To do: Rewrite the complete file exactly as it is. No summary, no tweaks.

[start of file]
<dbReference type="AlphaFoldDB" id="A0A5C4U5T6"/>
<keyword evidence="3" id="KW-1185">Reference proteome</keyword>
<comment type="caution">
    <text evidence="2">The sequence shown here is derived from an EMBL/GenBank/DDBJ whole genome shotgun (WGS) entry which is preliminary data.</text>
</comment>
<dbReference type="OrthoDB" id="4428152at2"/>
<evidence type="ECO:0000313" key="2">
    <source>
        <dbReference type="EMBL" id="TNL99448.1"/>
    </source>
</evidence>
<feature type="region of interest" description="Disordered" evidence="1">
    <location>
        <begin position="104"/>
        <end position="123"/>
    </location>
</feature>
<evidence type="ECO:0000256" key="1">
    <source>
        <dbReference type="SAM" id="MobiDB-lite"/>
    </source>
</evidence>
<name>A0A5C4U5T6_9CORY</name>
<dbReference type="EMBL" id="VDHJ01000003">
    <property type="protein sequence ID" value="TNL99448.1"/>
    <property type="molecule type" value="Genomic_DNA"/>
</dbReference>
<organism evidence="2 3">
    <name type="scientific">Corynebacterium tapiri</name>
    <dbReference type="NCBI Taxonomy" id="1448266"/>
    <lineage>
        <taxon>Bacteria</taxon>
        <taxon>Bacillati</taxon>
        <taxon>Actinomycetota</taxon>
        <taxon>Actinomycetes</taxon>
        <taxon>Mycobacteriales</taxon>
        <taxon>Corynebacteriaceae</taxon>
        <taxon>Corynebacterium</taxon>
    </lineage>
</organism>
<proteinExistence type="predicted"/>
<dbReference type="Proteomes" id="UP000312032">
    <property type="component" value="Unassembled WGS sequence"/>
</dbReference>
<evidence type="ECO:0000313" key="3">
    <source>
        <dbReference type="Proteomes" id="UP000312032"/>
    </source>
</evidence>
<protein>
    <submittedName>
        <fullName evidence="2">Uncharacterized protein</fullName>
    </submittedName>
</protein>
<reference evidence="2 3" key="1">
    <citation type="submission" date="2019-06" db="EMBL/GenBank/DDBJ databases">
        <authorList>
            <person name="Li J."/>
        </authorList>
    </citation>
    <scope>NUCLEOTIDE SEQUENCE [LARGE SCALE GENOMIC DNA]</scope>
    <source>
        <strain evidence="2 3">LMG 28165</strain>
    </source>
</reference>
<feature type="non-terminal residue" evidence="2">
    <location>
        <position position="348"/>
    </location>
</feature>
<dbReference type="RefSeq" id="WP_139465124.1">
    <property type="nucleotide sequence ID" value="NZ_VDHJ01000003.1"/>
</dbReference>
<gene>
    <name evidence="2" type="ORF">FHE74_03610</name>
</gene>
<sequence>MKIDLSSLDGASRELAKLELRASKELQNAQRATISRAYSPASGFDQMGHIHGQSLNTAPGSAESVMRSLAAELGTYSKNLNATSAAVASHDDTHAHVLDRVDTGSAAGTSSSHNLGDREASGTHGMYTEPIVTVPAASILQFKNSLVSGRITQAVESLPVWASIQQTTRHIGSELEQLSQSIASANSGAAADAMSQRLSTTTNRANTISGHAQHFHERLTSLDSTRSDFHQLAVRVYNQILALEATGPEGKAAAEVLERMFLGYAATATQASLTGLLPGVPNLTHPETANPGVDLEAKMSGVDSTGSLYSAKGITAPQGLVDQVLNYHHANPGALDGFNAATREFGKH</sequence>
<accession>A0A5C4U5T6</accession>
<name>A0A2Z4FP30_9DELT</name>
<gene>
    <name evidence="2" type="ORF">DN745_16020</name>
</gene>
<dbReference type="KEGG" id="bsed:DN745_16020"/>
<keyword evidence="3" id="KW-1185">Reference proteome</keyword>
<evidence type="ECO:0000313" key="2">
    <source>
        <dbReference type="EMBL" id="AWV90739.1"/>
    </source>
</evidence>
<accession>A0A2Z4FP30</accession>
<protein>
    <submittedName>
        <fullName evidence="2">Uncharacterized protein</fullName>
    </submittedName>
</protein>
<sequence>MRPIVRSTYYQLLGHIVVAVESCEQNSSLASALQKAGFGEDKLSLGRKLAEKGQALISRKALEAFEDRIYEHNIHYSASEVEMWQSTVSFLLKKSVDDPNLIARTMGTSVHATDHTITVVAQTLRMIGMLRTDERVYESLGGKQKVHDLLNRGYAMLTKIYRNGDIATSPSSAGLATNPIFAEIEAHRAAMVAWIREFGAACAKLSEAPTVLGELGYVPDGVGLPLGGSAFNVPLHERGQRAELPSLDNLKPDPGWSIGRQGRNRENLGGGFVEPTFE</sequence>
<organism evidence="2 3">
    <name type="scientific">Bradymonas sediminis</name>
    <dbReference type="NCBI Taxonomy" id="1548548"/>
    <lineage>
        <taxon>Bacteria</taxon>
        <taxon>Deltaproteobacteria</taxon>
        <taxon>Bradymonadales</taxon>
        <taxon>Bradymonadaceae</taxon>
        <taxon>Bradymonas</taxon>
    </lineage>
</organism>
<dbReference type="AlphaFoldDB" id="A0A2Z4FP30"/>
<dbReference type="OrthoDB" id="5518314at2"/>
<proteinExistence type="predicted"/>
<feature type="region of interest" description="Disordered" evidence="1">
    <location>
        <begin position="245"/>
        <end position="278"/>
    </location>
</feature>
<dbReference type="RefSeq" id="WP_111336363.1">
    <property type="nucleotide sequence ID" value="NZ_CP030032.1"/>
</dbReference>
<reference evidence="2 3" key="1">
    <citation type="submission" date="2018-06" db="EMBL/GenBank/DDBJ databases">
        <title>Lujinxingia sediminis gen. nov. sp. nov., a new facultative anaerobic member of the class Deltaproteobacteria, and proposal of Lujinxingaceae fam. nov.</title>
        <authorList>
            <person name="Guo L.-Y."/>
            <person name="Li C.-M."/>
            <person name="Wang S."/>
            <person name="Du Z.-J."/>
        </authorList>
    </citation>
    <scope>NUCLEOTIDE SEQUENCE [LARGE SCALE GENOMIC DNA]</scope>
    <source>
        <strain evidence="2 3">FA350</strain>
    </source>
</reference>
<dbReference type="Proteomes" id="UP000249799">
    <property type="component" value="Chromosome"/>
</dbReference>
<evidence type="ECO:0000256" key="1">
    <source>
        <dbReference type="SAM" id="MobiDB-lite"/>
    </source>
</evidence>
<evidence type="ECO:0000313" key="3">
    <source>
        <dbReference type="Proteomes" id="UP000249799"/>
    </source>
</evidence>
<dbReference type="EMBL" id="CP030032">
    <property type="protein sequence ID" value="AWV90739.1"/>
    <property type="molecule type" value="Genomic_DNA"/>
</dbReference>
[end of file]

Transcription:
<dbReference type="AlphaFoldDB" id="A0A5C4U5T6"/>
<keyword evidence="3" id="KW-1185">Reference proteome</keyword>
<comment type="caution">
    <text evidence="2">The sequence shown here is derived from an EMBL/GenBank/DDBJ whole genome shotgun (WGS) entry which is preliminary data.</text>
</comment>
<dbReference type="OrthoDB" id="4428152at2"/>
<evidence type="ECO:0000313" key="2">
    <source>
        <dbReference type="EMBL" id="TNL99448.1"/>
    </source>
</evidence>
<feature type="region of interest" description="Disordered" evidence="1">
    <location>
        <begin position="104"/>
        <end position="123"/>
    </location>
</feature>
<evidence type="ECO:0000256" key="1">
    <source>
        <dbReference type="SAM" id="MobiDB-lite"/>
    </source>
</evidence>
<name>A0A5C4U5T6_9CORY</name>
<dbReference type="EMBL" id="VDHJ01000003">
    <property type="protein sequence ID" value="TNL99448.1"/>
    <property type="molecule type" value="Genomic_DNA"/>
</dbReference>
<organism evidence="2 3">
    <name type="scientific">Corynebacterium tapiri</name>
    <dbReference type="NCBI Taxonomy" id="1448266"/>
    <lineage>
        <taxon>Bacteria</taxon>
        <taxon>Bacillati</taxon>
        <taxon>Actinomycetota</taxon>
        <taxon>Actinomycetes</taxon>
        <taxon>Mycobacteriales</taxon>
        <taxon>Corynebacteriaceae</taxon>
        <taxon>Corynebacterium</taxon>
    </lineage>
</organism>
<proteinExistence type="predicted"/>
<dbReference type="Proteomes" id="UP000312032">
    <property type="component" value="Unassembled WGS sequence"/>
</dbReference>
<evidence type="ECO:0000313" key="3">
    <source>
        <dbReference type="Proteomes" id="UP000312032"/>
    </source>
</evidence>
<protein>
    <submittedName>
        <fullName evidence="2">Uncharacterized protein</fullName>
    </submittedName>
</protein>
<reference evidence="2 3" key="1">
    <citation type="submission" date="2019-06" db="EMBL/GenBank/DDBJ databases">
        <authorList>
            <person name="Li J."/>
        </authorList>
    </citation>
    <scope>NUCLEOTIDE SEQUENCE [LARGE SCALE GENOMIC DNA]</scope>
    <source>
        <strain evidence="2 3">LMG 28165</strain>
    </source>
</reference>
<feature type="non-terminal residue" evidence="2">
    <location>
        <position position="348"/>
    </location>
</feature>
<dbReference type="RefSeq" id="WP_139465124.1">
    <property type="nucleotide sequence ID" value="NZ_VDHJ01000003.1"/>
</dbReference>
<gene>
    <name evidence="2" type="ORF">FHE74_03610</name>
</gene>
<sequence>MKIDLSSLDGASRELAKLELRASKELQNAQRATISRAYSPASGFDQMGHIHGQSLNTAPGSAESVMRSLAAELGTYSKNLNATSAAVASHDDTHAHVLDRVDTGSAAGTSSSHNLGDREASGTHGMYTEPIVTVPAASILQFKNSLVSGRITQAVESLPVWASIQQTTRHIGSELEQLSQSIASANSGAAADAMSQRLSTTTNRANTISGHAQHFHERLTSLDSTRSDFHQLAVRVYNQILALEATGPEGKAAAEVLERMFLGYAATATQASLTGLLPGVPNLTHPETANPGVDLEAKMSGVDSTGSLYSAKGITAPQGLVDQVLNYHHANPGALDGFNAATREFGKH</sequence>
<accession>A0A5C4U5T6</accession>
<name>A0A2Z4FP30_9DELT</name>
<gene>
    <name evidence="2" type="ORF">DN745_16020</name>
</gene>
<dbReference type="KEGG" id="bsed:DN745_16020"/>
<keyword evidence="3" id="KW-1185">Reference proteome</keyword>
<evidence type="ECO:0000313" key="2">
    <source>
        <dbReference type="EMBL" id="AWV90739.1"/>
    </source>
</evidence>
<accession>A0A2Z4FP30</accession>
<protein>
    <submittedName>
        <fullName evidence="2">Uncharacterized protein</fullName>
    </submittedName>
</protein>
<sequence>MRPIVRSTYYQLLGHIVVAVESCEQNSSLASALQKAGFGEDKLSLGRKLAEKGQALISRKALEAFEDRIYEHNIHYSASEVEMWQSTVSFLLKKSVDDPNLIARTMGTSVHATDHTITVVAQTLRMIGMLRTDERVYESLGGKQKVHDLLNRGYAMLTKIYRNGDIATSPSSAGLATNPIFAEIEAHRAAMVAWIREFGAACAKLSEAPTVLGELGYVPDGVGLPLGGSAFNVPLHERGQRAELPSLDNLKPDPGWSIGRQGRNRENLGGGFVEPTFE</sequence>
<organism evidence="2 3">
    <name type="scientific">Bradymonas sediminis</name>
    <dbReference type="NCBI Taxonomy" id="1548548"/>
    <lineage>
        <taxon>Bacteria</taxon>
        <taxon>Deltaproteobacteria</taxon>
        <taxon>Bradymonadales</taxon>
        <taxon>Bradymonadaceae</taxon>
        <taxon>Bradymonas</taxon>
    </lineage>
</organism>
<dbReference type="AlphaFoldDB" id="A0A2Z4FP30"/>
<dbReference type="OrthoDB" id="5518314at2"/>
<proteinExistence type="predicted"/>
<feature type="region of interest" description="Disordered" evidence="1">
    <location>
        <begin position="245"/>
        <end position="278"/>
    </location>
</feature>
<dbReference type="RefSeq" id="WP_111336363.1">
    <property type="nucleotide sequence ID" value="NZ_CP030032.1"/>
</dbReference>
<reference evidence="2 3" key="1">
    <citation type="submission" date="2018-06" db="EMBL/GenBank/DDBJ databases">
        <title>Lujinxingia sediminis gen. nov. sp. nov., a new facultative anaerobic member of the class Deltaproteobacteria, and proposal of Lujinxingaceae fam. nov.</title>
        <authorList>
            <person name="Guo L.-Y."/>
            <person name="Li C.-M."/>
            <person name="Wang S."/>
            <person name="Du Z.-J."/>
        </authorList>
    </citation>
    <scope>NUCLEOTIDE SEQUENCE [LARGE SCALE GENOMIC DNA]</scope>
    <source>
        <strain evidence="2 3">FA350</strain>
    </source>
</reference>
<dbReference type="Proteomes" id="UP000249799">
    <property type="component" value="Chromosome"/>
</dbReference>
<evidence type="ECO:0000256" key="1">
    <source>
        <dbReference type="SAM" id="MobiDB-lite"/>
    </source>
</evidence>
<evidence type="ECO:0000313" key="3">
    <source>
        <dbReference type="Proteomes" id="UP000249799"/>
    </source>
</evidence>
<dbReference type="EMBL" id="CP030032">
    <property type="protein sequence ID" value="AWV90739.1"/>
    <property type="molecule type" value="Genomic_DNA"/>
</dbReference>